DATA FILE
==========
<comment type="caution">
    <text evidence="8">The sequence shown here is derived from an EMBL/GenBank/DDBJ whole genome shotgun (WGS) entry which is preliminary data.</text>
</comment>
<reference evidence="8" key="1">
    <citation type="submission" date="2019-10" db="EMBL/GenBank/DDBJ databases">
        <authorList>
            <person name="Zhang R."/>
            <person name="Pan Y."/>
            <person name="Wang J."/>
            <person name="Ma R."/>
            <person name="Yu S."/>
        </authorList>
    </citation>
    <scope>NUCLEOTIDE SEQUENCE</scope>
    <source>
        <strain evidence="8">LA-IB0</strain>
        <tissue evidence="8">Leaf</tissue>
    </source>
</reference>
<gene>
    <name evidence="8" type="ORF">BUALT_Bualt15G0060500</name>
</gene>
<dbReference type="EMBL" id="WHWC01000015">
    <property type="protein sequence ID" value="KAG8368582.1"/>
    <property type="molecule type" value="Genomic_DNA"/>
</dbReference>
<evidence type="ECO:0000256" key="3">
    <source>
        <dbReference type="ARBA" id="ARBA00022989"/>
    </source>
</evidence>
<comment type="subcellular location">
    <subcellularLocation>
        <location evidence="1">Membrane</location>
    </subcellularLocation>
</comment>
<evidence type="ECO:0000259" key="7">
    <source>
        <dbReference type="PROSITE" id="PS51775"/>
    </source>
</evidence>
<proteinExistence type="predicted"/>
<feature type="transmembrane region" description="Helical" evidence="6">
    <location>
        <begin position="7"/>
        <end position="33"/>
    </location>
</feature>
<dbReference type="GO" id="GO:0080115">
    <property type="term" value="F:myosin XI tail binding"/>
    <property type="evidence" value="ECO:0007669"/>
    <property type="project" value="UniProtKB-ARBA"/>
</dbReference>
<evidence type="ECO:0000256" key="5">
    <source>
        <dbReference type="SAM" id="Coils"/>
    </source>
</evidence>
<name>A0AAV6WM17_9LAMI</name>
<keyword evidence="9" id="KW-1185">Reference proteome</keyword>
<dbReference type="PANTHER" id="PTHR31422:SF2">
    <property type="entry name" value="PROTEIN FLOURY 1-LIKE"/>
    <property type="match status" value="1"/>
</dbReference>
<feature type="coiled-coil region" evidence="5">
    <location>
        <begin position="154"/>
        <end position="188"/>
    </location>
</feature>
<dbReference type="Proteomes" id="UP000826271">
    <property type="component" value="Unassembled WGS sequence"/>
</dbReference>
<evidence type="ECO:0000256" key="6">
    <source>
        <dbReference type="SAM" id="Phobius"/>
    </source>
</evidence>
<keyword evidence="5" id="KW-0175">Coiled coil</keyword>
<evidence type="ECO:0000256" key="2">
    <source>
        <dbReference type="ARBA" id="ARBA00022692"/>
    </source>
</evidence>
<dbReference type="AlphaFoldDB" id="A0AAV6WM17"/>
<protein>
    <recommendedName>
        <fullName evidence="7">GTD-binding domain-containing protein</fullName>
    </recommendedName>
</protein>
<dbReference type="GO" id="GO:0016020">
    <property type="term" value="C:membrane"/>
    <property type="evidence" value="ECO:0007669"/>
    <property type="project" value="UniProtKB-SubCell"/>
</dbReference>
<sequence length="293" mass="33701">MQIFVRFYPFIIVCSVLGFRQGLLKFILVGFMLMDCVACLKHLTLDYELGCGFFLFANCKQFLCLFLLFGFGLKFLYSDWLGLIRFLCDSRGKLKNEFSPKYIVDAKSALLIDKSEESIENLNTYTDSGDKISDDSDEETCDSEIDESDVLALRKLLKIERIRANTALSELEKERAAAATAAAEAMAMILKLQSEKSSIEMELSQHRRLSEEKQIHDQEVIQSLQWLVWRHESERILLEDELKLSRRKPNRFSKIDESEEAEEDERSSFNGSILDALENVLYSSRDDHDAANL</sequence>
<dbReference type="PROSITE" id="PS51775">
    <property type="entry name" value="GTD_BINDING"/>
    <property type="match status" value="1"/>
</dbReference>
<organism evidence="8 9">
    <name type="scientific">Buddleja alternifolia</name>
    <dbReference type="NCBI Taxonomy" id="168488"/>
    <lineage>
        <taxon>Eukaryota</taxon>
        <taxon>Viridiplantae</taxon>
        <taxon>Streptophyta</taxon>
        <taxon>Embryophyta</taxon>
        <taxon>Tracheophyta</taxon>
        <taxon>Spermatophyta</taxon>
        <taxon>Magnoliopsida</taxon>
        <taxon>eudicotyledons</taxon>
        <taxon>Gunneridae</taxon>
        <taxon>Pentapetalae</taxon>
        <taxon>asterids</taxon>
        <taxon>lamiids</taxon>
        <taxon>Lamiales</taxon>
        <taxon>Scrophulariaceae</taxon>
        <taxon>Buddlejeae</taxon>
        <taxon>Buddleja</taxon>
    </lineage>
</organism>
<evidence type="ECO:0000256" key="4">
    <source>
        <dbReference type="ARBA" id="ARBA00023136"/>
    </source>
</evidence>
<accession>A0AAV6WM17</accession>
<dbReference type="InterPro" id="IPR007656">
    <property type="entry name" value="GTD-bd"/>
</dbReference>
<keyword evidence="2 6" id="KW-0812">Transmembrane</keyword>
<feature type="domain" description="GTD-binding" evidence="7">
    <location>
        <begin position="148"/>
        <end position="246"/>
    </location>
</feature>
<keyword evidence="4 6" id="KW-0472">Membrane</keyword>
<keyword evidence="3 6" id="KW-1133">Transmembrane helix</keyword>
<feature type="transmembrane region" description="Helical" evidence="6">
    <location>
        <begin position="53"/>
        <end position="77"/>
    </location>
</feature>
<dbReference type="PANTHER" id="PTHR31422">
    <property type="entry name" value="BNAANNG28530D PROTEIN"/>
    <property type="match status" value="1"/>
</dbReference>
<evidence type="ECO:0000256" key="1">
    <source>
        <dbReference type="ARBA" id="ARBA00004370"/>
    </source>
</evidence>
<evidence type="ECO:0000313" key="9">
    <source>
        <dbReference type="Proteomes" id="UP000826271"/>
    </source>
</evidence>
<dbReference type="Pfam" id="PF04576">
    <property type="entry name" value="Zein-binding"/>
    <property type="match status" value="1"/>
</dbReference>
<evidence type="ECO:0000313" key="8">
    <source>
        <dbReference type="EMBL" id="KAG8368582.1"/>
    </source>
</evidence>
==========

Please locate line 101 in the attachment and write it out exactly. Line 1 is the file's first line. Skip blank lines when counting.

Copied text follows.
<organism evidence="8 9">